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Omajean Lewis' Profile

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About Me and My Poetry

Born 1935 in a half dug out near the " Pack Saddle Bridge," within five miles of the small town of Camargo,Oklahoma, growning up during the Dust Bowl days and amid the early days of the Texas Panhandle Oil Fields, observing WW11 as a child, graduating from Borger,Texas High School and marrying in the early fifties, raising two children Tonya and Brenton through the sixties and seventies and taking care of her parents and parent-in-laws through the nineteen nineties has given Omajean Lewis a unique perspective on life. When not traveling and enjoying her family with her husband Dalton of 61 years, Oma is active as an artist, photographer,poet and writer. In 2012 she was chosen, "Pampa Fine Arts Association, Artist of The Year."

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When my sister and I were just little tikes,
My mother would always say,
Don't get in a car with anyone,
... continued
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I used to walk with my sister,
Singing funny little songs,
She was taking piano,
Mama always let me tag along.
 
Sis was in grade school,
Thinking herself so big,
I was only a year younger,
What an enormous dig.
 
I begged, 'Let me take lessons,"
Sisters getting ahead,
She'll know everthing about piano,
Mama,"That enough said?"
 
I sat at my desk,running my fingers,
Over imaginery ivory piano keys,
Classmates asked," Do you play?"
I answered haughtly, " I plan to?"
 

From fourth grade on, I played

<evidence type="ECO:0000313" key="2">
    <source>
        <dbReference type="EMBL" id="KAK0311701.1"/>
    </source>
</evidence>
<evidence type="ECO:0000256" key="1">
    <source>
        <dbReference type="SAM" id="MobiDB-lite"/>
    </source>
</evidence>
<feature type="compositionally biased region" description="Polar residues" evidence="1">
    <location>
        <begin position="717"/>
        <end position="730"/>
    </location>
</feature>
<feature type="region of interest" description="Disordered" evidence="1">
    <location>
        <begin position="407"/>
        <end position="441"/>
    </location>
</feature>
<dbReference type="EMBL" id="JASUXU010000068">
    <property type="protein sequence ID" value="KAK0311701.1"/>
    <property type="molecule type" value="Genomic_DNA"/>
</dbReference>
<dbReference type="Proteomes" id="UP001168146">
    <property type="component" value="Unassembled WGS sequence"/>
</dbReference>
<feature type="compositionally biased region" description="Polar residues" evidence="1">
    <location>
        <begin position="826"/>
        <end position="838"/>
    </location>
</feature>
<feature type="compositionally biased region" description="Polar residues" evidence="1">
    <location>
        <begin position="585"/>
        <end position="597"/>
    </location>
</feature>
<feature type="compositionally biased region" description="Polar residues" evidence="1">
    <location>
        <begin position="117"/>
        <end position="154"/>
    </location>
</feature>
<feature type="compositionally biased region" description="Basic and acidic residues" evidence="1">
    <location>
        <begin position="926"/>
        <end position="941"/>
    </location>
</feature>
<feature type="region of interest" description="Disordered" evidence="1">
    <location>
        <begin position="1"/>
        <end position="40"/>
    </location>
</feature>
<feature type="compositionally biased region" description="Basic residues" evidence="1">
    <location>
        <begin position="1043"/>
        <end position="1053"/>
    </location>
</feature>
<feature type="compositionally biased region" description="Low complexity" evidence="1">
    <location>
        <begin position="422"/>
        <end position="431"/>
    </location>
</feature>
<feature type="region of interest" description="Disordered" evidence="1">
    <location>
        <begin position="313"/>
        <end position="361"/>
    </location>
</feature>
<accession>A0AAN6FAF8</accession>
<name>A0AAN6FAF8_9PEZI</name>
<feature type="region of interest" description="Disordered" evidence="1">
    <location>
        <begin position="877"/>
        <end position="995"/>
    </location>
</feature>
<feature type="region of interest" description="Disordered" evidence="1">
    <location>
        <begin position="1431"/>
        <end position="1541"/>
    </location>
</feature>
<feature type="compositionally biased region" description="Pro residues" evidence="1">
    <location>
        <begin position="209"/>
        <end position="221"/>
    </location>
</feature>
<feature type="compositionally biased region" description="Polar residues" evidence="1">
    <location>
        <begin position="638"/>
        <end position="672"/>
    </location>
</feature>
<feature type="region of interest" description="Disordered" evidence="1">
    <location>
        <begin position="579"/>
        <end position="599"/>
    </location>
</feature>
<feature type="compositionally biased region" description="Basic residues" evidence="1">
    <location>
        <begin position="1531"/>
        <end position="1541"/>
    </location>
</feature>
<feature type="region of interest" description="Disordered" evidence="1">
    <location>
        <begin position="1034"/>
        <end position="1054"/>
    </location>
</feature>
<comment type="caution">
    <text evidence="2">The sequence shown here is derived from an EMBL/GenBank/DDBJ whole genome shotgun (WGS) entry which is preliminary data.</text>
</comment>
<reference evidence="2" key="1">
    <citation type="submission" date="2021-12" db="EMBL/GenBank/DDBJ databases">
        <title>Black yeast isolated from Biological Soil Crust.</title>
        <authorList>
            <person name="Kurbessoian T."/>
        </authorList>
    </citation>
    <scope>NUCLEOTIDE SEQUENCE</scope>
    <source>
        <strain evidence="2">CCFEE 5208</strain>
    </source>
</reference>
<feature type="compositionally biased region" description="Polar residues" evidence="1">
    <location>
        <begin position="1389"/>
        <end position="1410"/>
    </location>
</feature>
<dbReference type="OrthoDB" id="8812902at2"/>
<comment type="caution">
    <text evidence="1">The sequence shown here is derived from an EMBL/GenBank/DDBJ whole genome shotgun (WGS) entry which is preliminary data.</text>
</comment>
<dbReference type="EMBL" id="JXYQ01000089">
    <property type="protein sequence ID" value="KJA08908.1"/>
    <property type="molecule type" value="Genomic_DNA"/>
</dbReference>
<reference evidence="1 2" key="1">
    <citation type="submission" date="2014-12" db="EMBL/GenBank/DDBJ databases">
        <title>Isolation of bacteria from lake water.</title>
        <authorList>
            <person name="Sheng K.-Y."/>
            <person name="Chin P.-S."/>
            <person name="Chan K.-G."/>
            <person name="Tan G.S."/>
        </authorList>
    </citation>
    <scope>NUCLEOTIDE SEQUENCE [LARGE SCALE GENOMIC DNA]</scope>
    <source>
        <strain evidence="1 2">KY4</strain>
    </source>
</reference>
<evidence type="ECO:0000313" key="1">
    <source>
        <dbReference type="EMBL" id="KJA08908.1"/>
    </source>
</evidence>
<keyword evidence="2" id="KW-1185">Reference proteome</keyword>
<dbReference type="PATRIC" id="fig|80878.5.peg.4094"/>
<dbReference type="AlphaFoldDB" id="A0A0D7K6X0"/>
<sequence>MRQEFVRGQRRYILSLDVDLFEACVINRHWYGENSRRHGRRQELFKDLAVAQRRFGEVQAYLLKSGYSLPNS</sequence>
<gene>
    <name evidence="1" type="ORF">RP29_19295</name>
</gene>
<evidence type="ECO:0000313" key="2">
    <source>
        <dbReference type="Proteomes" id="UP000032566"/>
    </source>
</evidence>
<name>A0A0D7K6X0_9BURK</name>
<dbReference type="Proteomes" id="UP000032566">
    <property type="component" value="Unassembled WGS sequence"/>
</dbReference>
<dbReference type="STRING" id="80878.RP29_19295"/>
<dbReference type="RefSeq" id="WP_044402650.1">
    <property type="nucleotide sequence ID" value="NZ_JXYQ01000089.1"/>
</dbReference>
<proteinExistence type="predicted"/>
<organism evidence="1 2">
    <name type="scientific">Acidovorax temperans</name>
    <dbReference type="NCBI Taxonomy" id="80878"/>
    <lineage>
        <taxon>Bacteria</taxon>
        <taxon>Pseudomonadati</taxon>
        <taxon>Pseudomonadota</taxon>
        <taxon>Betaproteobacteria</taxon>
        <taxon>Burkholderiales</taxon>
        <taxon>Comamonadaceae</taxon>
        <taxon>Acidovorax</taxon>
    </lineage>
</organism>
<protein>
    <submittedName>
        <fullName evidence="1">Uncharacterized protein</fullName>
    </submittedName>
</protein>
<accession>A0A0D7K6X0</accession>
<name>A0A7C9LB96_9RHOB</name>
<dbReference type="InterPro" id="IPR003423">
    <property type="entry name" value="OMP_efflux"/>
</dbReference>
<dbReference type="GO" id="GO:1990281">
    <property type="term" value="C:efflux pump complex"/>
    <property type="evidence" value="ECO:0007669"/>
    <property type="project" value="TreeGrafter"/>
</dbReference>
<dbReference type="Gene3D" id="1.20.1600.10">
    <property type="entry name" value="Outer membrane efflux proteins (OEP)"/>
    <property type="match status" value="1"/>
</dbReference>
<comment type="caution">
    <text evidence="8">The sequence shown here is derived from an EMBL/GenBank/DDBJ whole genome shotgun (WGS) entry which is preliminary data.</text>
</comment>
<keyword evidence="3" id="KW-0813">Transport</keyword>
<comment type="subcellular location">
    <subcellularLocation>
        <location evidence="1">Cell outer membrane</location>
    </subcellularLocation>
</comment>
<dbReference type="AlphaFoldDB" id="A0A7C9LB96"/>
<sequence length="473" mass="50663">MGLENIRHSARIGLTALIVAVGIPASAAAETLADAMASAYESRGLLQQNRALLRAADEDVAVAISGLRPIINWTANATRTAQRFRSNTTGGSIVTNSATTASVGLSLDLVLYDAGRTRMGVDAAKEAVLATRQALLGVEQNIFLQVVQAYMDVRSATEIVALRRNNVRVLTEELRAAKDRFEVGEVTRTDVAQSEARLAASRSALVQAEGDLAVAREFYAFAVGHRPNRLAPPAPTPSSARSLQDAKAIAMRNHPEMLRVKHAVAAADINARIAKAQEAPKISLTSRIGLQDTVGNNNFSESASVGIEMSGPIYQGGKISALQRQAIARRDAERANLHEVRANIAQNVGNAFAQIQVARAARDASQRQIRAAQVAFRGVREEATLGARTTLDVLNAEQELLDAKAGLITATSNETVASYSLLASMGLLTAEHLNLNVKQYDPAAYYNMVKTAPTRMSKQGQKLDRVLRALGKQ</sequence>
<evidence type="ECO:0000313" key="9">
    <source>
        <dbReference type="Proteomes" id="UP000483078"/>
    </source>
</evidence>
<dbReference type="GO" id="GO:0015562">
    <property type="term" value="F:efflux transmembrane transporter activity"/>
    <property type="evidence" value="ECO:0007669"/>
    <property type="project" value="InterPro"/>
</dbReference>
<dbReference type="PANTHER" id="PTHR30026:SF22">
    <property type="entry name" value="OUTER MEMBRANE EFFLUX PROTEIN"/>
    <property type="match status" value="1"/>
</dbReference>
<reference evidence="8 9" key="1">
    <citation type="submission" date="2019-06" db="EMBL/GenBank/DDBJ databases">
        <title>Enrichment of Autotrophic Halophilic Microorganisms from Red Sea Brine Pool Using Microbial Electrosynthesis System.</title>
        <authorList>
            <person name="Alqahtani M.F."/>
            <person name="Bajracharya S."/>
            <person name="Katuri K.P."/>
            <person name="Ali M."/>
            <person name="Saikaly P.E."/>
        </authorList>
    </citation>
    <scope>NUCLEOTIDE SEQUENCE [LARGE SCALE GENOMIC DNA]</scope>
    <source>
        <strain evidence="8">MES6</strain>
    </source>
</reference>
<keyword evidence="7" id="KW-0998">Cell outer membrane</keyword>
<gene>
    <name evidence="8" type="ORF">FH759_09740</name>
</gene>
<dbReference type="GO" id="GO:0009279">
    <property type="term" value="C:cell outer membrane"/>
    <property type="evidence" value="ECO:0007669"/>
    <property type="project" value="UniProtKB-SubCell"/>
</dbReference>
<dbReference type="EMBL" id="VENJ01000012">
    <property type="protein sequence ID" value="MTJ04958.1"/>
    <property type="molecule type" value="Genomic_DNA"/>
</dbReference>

I found I never was fond of piano,
A lot of hard work , because sis loved it,
Dear Lord, if I could change that first day.
                                                                                      

 
 


 
 
 
 
 


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There is a deep dark forest,
That humanity has seldom seen,
Will you come with me,
... continued
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My Grandfather owned a distillery,
Set up in his big old barn,
Just a stones throw from the house,
... continued
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Sister and I were born in 1934 and 35,
Everyone thought we were twins,
Our bobbed black hair,
... continued
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Mother loved this heavenly place,
In a Gazebo, yellow flowers all around,
Looking at the majestic mountains,
... continued
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Tell me sweet little cotton tail rabbit,
What are you doing in Mama's strawberry patch,
We thought we had run you off,
... continued
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My sister and I decided we wanted stilts,
Dad came in from a hard days work,
We begged for stilts until he gave in,
Wooden posts, leather straps and a few pins
 
The stilits were little,so were we,
We were so proud walking around,
Back and forth across the yard,
Making indentions in the ground.
 
This was fun, I don't know why,
Maybe because the neighborhood kids,
Were all giving stilits a gun-ho try,
Busy,as bees clomping around on trees.
 
We thought we were so big,
The stilits were a least four inches,
From step to the ground,
Even falling wouldn't make a sound,
 
Now we had a grown cousin,
Who was daring in the least,
A few days after getting our stilits,
Down the road he came on a couple of trees.
 
We knew it was our cousin, only he would,
Stilits 20 feet high, 16 feet where he stood,
His stilits bowed out with every step,
Scrape, ker plop, scrape ker plop.
 
He came to our house and turned and sat,
Right in the middle on the top of our roof,
We ran and got Mama, scared out of our wits,
Could our cousin be having some kind of fit.
 
He asked for a drink of water,
Mother agreed to this thirsty young man,
Knowning the quicker she quinched his thirst,
He'd be off of her hands.
 
He stood on the roof and got on the stilits,
Scrape ker-plunk, scrape ker-plunk,                                                          
We learned a real hard lesson that day,
We'd had all the stilits we'd ever want.
 
 
 
 
 
 
 

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Fom the time I was five years old,
I wanted to be a movie star,
To be on the magical screen,
... continued
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Open the gate my love,
For I am coming home,
Tell our children I'll be there,
... continued
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